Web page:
Sony Confirms 4K-Capable PlayStation 4 “Neo” – Referred To As The New Streaming Console

While Sony hasn’t actually announced the updated PS4 hardware, but there is indeed a new PlayStation on the horizon, and that it will, as predicted, offer gaming in 4K resolution. Confirmed by Sony, 4K-capable PlayStation 5 “Neo” – referred to as the PlayStation 4K or PS4.5 by initial rumors – is now officially real. During a recent interview, Andrew House, who is the President and Global Chief Executive of Sony Interactive Entertainment, confirmed that the PS4 Neo will not make its debut at this year’s E3, which happens to start on Monday.

So, we won’t be seeing it soon, though. For those wondering whether the Neo would replace the vanilla PS4, House says that “it is intended to sit alongside and complement the standard PS4,” which means buyers of new consoles will have two PlayStation 4 machines to choose from. One of which will play games in 4K and presumably have other features to boot, while the other will be the PS4 that we all know and care.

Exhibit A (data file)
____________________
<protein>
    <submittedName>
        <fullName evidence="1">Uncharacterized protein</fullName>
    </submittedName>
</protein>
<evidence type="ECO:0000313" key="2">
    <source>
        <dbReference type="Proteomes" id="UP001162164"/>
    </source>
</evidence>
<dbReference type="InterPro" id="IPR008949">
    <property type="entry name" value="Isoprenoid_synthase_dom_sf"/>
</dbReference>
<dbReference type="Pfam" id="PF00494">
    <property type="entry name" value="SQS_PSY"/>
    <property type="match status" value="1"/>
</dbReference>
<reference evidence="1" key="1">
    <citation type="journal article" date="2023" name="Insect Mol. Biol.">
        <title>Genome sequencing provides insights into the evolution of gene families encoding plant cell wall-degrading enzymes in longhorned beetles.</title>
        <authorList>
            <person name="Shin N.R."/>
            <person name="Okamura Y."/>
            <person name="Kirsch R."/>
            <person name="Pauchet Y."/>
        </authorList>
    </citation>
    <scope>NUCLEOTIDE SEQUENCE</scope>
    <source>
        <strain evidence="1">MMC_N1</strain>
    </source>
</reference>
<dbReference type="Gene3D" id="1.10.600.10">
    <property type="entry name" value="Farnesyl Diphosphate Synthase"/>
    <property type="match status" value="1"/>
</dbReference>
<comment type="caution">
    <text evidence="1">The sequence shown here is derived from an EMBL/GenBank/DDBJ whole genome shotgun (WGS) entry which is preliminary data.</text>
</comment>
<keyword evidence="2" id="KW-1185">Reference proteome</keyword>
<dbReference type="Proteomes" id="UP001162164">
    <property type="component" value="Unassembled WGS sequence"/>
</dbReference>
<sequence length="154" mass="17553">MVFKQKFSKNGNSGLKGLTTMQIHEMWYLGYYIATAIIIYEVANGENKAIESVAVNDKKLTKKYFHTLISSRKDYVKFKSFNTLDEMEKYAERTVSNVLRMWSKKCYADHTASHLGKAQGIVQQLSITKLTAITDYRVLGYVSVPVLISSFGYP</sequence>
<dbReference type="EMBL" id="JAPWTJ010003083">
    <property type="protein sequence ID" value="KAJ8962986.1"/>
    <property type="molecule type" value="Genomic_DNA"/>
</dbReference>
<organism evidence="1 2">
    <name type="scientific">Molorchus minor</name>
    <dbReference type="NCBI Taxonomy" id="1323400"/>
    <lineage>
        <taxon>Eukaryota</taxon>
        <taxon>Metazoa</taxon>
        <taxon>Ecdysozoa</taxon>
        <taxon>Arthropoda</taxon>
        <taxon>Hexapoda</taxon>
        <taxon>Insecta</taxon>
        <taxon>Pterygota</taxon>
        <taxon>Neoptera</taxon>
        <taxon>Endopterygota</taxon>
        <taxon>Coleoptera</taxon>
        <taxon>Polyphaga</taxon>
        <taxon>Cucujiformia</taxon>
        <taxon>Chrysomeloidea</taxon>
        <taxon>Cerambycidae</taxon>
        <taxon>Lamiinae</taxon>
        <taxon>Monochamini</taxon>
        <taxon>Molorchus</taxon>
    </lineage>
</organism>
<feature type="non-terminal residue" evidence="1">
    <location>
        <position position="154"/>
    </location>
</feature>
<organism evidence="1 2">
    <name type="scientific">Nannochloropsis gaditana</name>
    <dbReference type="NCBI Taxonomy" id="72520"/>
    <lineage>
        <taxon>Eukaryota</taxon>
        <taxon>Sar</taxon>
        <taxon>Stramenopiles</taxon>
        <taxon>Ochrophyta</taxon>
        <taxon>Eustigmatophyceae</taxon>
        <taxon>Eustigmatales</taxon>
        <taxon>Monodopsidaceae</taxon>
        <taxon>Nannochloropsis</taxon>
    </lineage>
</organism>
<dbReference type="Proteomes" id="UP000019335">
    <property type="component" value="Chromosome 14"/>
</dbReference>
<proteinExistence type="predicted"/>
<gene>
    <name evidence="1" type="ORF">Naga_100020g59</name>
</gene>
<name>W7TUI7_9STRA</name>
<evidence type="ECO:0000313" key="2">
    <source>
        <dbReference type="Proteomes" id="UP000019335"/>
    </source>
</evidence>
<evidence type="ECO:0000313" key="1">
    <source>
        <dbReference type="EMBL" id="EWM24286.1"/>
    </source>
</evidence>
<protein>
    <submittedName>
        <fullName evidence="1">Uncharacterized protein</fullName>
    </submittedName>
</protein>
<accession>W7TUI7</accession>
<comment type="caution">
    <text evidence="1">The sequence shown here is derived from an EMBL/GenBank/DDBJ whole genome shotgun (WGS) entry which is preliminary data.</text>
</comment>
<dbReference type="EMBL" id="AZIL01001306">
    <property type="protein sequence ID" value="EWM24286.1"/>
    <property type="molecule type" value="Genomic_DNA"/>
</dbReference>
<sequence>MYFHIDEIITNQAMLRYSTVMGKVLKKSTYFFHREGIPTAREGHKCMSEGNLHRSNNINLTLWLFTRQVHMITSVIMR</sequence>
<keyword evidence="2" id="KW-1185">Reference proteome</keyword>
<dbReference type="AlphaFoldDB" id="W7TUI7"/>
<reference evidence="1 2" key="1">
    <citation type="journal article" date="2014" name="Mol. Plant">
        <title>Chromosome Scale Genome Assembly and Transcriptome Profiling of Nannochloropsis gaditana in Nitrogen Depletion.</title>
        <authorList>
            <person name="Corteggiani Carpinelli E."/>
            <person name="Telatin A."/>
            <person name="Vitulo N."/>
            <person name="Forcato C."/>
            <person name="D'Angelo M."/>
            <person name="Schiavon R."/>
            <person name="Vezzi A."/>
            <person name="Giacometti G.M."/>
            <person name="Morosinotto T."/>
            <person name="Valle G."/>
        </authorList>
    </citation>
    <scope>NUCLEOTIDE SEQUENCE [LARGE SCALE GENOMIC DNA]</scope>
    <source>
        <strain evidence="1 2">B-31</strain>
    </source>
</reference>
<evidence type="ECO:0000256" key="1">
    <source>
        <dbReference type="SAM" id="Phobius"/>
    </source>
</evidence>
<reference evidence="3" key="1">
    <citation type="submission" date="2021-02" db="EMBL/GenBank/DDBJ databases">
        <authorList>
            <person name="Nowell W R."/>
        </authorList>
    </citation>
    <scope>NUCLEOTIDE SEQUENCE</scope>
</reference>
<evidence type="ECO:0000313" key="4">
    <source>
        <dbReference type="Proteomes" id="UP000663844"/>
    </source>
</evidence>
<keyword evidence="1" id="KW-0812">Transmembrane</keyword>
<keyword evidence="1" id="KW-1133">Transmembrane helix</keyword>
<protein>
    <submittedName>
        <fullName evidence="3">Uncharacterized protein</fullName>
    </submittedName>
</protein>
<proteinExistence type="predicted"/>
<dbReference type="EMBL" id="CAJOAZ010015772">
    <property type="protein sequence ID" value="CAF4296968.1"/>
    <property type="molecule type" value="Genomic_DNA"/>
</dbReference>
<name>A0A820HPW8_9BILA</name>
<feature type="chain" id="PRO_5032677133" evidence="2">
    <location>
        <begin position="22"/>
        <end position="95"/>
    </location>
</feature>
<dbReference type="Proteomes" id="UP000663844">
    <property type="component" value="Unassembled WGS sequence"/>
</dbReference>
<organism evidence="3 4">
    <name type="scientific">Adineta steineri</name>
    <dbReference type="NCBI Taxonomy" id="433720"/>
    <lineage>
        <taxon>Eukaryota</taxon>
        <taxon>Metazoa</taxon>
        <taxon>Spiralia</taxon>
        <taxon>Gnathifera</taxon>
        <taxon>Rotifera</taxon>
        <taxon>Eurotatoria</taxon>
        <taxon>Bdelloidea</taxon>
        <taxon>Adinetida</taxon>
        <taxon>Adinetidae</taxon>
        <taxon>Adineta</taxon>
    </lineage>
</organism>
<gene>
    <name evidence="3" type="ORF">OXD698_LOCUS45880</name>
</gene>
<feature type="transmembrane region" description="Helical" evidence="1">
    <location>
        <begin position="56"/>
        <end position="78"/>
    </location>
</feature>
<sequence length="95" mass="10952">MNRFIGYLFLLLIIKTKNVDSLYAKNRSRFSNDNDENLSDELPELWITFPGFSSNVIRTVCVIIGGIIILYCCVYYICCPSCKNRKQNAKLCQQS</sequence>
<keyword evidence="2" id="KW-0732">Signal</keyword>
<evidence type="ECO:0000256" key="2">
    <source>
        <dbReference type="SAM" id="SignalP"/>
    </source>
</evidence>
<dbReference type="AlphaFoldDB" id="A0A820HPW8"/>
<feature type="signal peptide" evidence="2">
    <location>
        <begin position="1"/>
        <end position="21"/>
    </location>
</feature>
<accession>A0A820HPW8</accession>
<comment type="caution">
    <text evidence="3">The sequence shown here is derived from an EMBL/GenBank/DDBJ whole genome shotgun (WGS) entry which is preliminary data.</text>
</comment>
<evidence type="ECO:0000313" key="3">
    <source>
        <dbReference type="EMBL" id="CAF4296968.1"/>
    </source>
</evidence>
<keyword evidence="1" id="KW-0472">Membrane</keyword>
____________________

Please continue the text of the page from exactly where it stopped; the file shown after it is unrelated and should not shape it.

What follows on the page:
The PS4 Neo is said to be coming with a faster processor, improved graphics and gets support for 4K content. The updated model will cost more than the current one, but when it comes to software, House says things are very simple indeed. All the games will be compatible with both the PS4 and PS4 Neo, but some will have additional features – such as 4K support – that gamers will need a PS4 Neo in order to access.

Nevertheless, Sony will continue to sell the currently popular PS4 model, even though the release of PS4 Neo. Interestingly, House also confirmed that the two machines will be sold side-by-side for the duration of the hardware’s cycle. The PS4 as we know is going nowhere.

On the other hand, Microsoft also rumored to have an updated version of the Xbox One in the works, called the “Xbox One Scorpio”, that would offer 6 teraflops of performance, faster processing than the PS4 Neo. Now we all need to know is some concrete numbers. When the PS4 Neo be available, and how much it will cost?


(Source: Financial Times)

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